While there is room for improvement in science eduction to overcome the tendency towards scientism, it’s a real privilege to be able to study the natural world, and in particular to try to contribute to the literature on the molecular basis of evolutionary trade-offs. Reading ‘Darwin’s Black Box’ [here – although not the most friendly overview] perhaps 7 years ago, I could not have imagined being in this place now, with the opportunity to talk with distinguished evolutionary biologists about my own project in the field, and through my reading, thinking, speaking and writing to shape their views on these topics a little.

It’s been a hard and not entirely successful slog this year learning techniques in microbiology and bioinformatics and theory in population genetics, molecular and experimental evolution (200+ articles in my reference list, and counting), while doing various unrelated things, but contrary to my expectations at many points this year it’s starting to pay off in being able to coax results out of the craptonne of data derived from whole genome sequencing of yeast populations. Things are looking promising, after quite a remarkable turn-around over the past week, and I’m now hoping to eventually submit both a biology and a philosophy paper written with my supervisor over summer.

‘The day my pikachu evolved’ never actually happened, but something kind of similar did yesterday. I observed that evolution through gene duplication (technically copy-number increase) had happened across multiple independent replicate lines evolved in a sugar-limited environment. In other words, convergent evolution in response to selection, clearly demonstrated. This is the kind of thing that could’ve been big news a few years ago, and while it’s much easier to find now, it’s still quite cool. The only site obviously affected by this kind of duplication beautifully aligns with one of the two genes (sugar transporters) that we would have predicted from first principles and previous work to undergo duplication. It may not look like much, but the following image was absolutely thrilling to observe, after having checked here [link] for the gene present at the site. The large peak in the middle of the 1st and 3rd rows shows the addition of perhaps 3 copies of the gene in the entirety of these populations, or else more copies in a subset. Being a cynic, I had assumed that gene duplications would be impossible to find in the noisyness of whole population sequencing data (compared to the standard of sequencing individuals), but I was happily wrong.

a beautiful transformation

Less easy to visualise but more technically interesting, a similar kind of convergent result, with a different kind of adaptation, was found in populations evolved in a high salt and nitrogen-limited environment (I am using populations evolved in the lab by a predecessor). A subset of genes involved in response to that environment were hit with mutations across multiple separate populations – working out the implications of the kind of mutation involved here will I think be fruitful in developing theory in this area. I’ve kept the details of all of this vague, for more I guess you’ll have to wait for the articles to come out!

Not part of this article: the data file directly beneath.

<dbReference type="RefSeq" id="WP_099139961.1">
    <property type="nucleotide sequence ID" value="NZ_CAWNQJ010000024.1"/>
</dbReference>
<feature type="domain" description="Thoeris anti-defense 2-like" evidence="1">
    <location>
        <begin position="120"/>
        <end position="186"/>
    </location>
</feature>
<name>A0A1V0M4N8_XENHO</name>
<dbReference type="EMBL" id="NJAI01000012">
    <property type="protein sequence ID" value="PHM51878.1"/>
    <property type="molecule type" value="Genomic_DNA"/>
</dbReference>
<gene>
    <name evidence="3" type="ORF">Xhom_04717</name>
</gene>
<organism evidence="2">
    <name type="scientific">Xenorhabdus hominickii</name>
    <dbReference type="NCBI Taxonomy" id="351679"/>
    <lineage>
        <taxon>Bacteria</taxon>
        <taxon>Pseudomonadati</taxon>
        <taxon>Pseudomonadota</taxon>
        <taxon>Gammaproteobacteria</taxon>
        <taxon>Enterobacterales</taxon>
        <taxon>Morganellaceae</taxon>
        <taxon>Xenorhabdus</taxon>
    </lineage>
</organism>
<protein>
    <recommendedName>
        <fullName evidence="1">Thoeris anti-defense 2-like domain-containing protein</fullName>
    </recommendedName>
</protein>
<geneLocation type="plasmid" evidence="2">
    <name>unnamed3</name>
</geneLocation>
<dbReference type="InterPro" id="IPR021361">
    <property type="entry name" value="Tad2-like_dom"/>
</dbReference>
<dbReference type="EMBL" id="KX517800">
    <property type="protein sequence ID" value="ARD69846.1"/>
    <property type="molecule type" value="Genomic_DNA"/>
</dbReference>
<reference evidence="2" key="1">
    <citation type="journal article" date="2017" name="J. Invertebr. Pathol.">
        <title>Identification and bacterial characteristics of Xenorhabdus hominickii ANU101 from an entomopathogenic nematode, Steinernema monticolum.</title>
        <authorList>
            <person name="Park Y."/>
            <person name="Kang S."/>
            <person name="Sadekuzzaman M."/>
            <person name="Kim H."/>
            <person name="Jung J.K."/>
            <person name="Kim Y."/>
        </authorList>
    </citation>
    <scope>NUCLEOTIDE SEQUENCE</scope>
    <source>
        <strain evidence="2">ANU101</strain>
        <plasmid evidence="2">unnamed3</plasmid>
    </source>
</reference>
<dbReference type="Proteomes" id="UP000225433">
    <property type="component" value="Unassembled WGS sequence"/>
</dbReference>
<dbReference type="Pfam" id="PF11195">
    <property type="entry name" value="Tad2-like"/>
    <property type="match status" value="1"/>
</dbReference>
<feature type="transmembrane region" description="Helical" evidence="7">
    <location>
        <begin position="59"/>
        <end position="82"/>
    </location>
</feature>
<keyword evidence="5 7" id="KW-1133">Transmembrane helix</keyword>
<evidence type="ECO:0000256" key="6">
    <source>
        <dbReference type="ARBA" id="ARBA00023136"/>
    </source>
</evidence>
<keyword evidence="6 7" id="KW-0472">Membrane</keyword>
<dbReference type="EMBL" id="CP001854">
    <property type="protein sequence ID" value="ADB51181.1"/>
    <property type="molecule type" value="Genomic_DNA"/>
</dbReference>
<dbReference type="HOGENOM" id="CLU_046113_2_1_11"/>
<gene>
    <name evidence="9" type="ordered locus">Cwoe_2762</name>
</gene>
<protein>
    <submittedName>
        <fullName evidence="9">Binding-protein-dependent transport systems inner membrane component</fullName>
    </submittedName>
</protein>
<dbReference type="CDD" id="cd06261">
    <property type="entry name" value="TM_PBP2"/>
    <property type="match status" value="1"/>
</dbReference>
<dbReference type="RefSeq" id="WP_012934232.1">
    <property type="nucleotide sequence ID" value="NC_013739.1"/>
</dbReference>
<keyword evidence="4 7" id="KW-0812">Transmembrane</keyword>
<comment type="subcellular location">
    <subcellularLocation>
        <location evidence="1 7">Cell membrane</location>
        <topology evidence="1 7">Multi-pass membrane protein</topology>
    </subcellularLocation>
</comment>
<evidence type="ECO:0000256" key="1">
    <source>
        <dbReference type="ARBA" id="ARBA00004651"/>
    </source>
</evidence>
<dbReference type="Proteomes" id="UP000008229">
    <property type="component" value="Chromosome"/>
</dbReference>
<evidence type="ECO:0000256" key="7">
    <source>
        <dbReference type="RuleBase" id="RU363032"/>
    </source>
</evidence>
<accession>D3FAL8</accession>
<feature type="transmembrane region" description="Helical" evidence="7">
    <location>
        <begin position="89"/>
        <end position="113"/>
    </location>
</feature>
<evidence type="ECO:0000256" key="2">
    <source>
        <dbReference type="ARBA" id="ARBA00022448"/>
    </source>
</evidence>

The more I study the genomes of ‘simple’ cells of bakers yeast, the more I am amazed with the combination of adaptability and high functional integration which they exhibit. That we live in a world which works together so well at the molecular level and at many higher levels too I think testifies to the creator’s care and creativity. While I am a science student, I am more fundamentally a Christian who wants to know the truth, and as such very open to and interested in explaining why I think the crazy things that I mention here, and to hearing why you agree or disagree 🙂

A fun fact – as I was googling to check what Pikachus turn into, I discovered that one of the recommended searches was “what do Pikachus taste like?” I assume the answer is something like a chubby electric hamster.

my Dad made all of this

Picture this conversation between children.

Adam: “my Dad’s a builder. He’s creating a huge house for a millionaire right now!”

Bruce: “my Dad is a millionaire. We have a boat, and when he’s not working, I’m learning to go sailing”

Carl: “my Dad’s a firefighter, he’s saved like over 100 cats, and quite a few people!”

Jesus: “my Dad made the universe by speaking. As a small token of this, I can walk on water and calm large storms by asking. Through my death, billions of people will be saved from eternal destruction, and my return from the dead in a glorified body will inaugurate the new creation my Dad has planned.”

Bragging is less fun with Jesus around.

I thought of this while considering the massive privilege of knowing the creator of the universe personally, and the relationship of this to daily study of the natural world.